Note – With all that has been going on in ACC and NCAA action, fell to the cutting room floor by accident, but it’s worth a look even if it a couple of days late. Kyle Anderson may well end up on the Duke radar. - m.w.
Once again, BDN was on the scene to witness some of the nation’s top high-school talent as #1-ranked St. Patrick’s took on #2-ranked St. Anthony’s in high school basketball’s mythical national championship matchup.
This game is often referred to as a “mythical” national championship because high school basketball does not have a season-ending national championship tournament – the team that finishes atop the poll at season’s end is generally viewed as champion. This year is special in that the top 2 teams were both from NJ and wound up meeting in the state championship tournament, essentially deciding the national champion. (– providing the winner doesn’t slip up in their handful of remaining games)
The game was played on Rutgers’ home court at the Rutgers Athletic Center, commonly called the RAC. I daresay the atmosphere was more electric than any Rutgers home game this season. In fact, the game was completely sold out by 1pm and there were a number of hoops aficionados anxiously seeking tickets at the entrance.
On paper, St. Patricks should have won this game, possibly in runaway fashion. With Kentucky-bound top 3 ranked senior Michael Gilchrist, Western Kentucky-bound Derrick Gordon, and a host of highly regarded young players inside, they certainly held a talent advantage over the Friars. Not to mention, St. Anthony’s has played in a number of close games this season, leading to hushed speculation that coach Bob Hurley’s legendary stature helped artificially propel the team to such a lofty ranking. The Celtics were a clear favorite entering the game, but the Friar’s most important edge was sitting on the sidelines… could Bob Hurley craft a sufficient game plan to outduel the top-ranked Celtics?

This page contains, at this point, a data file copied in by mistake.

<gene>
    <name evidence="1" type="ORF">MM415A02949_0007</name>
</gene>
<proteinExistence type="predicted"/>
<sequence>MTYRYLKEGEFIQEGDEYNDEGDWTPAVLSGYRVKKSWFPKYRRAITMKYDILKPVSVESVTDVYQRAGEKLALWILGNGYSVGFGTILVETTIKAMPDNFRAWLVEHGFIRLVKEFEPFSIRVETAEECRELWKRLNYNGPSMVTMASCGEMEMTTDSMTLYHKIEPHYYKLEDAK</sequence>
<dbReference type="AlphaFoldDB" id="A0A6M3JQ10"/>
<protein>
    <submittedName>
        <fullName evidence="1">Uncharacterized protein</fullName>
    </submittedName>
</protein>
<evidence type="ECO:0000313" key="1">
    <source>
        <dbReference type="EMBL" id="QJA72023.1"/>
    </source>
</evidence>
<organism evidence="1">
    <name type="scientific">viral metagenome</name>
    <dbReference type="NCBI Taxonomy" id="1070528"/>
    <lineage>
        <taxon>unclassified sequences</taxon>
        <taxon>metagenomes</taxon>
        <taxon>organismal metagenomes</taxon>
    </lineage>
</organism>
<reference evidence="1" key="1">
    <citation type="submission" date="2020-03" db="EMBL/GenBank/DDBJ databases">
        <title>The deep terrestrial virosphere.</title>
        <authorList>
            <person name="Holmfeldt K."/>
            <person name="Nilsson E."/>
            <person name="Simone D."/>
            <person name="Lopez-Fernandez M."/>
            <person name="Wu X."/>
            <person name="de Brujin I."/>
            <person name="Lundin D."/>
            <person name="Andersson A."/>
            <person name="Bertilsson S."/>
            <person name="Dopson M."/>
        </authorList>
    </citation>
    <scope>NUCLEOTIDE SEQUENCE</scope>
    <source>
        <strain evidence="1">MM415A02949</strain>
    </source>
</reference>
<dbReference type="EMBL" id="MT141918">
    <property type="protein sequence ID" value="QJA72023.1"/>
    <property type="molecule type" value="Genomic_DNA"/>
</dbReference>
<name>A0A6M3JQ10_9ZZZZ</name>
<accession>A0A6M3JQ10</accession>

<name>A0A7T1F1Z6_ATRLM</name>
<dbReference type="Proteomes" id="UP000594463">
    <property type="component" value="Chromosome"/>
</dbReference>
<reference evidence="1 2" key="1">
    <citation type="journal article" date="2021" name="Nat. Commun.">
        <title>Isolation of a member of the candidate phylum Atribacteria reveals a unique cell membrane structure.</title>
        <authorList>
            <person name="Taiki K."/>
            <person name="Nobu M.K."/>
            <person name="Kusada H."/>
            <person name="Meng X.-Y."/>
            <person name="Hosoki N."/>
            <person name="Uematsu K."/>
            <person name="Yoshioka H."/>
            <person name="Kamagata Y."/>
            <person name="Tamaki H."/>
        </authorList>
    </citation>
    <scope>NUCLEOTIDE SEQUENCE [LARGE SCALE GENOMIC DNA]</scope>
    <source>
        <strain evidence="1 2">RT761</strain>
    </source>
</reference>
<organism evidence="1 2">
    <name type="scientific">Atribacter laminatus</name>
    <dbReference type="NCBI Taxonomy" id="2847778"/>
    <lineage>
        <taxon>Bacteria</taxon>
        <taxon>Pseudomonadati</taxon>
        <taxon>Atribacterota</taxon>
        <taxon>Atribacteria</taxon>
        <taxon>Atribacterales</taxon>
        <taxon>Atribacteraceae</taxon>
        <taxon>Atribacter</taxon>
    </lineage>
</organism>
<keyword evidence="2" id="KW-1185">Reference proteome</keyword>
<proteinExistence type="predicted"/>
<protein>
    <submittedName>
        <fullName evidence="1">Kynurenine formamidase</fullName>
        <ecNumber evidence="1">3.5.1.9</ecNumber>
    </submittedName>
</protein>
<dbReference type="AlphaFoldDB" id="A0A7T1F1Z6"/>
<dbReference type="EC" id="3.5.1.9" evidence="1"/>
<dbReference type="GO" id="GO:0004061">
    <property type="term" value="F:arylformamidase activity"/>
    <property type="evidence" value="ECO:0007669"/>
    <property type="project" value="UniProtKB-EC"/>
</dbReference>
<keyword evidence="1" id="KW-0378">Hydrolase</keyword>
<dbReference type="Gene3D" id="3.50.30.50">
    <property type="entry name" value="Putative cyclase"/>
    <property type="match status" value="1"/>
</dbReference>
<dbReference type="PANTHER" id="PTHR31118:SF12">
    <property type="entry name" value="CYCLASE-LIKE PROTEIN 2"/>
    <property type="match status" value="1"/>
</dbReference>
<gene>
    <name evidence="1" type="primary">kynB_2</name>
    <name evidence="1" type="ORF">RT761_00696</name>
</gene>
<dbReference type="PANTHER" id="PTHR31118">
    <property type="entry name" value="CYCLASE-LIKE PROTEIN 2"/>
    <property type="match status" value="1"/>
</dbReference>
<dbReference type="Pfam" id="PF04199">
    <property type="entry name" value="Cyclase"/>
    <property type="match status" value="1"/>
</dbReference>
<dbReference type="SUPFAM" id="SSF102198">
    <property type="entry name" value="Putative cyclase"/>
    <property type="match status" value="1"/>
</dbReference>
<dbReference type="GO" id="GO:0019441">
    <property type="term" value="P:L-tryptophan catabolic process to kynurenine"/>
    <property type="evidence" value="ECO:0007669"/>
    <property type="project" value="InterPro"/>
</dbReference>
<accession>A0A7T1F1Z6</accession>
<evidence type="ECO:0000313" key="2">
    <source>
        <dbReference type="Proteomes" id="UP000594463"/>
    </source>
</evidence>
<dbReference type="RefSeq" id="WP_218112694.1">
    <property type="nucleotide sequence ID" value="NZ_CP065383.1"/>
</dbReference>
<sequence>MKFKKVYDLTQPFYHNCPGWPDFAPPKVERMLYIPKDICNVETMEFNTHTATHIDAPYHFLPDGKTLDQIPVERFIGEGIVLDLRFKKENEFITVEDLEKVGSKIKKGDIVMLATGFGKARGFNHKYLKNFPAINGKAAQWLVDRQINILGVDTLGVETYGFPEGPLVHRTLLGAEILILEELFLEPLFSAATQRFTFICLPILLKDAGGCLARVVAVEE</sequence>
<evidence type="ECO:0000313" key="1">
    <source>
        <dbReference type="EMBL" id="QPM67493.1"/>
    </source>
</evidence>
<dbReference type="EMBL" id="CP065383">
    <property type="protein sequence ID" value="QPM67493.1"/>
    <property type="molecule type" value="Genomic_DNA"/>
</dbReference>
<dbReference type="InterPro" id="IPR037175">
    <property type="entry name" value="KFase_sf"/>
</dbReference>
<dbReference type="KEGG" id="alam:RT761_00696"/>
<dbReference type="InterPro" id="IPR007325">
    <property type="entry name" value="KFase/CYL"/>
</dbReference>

It didn’t look good for the Friars early. Despite concentrating almost exclusively on interior plays during warm-ups, the Celtics came out hot from the perimeter – hitting three quick 3-pointers to jump out to an early lead. The crowd noise was about 60-40 in favor of St. Anthony’s prior to tip, and the St. Patrick’s student section taunted their suddenly silent demeanor with a “We Can’t Hear You” chant as the early Celtic spurt quieted the Friar faithful. Almost in response to the mocking, the Friars closed the 1st period on a run of their own to climb back within six points.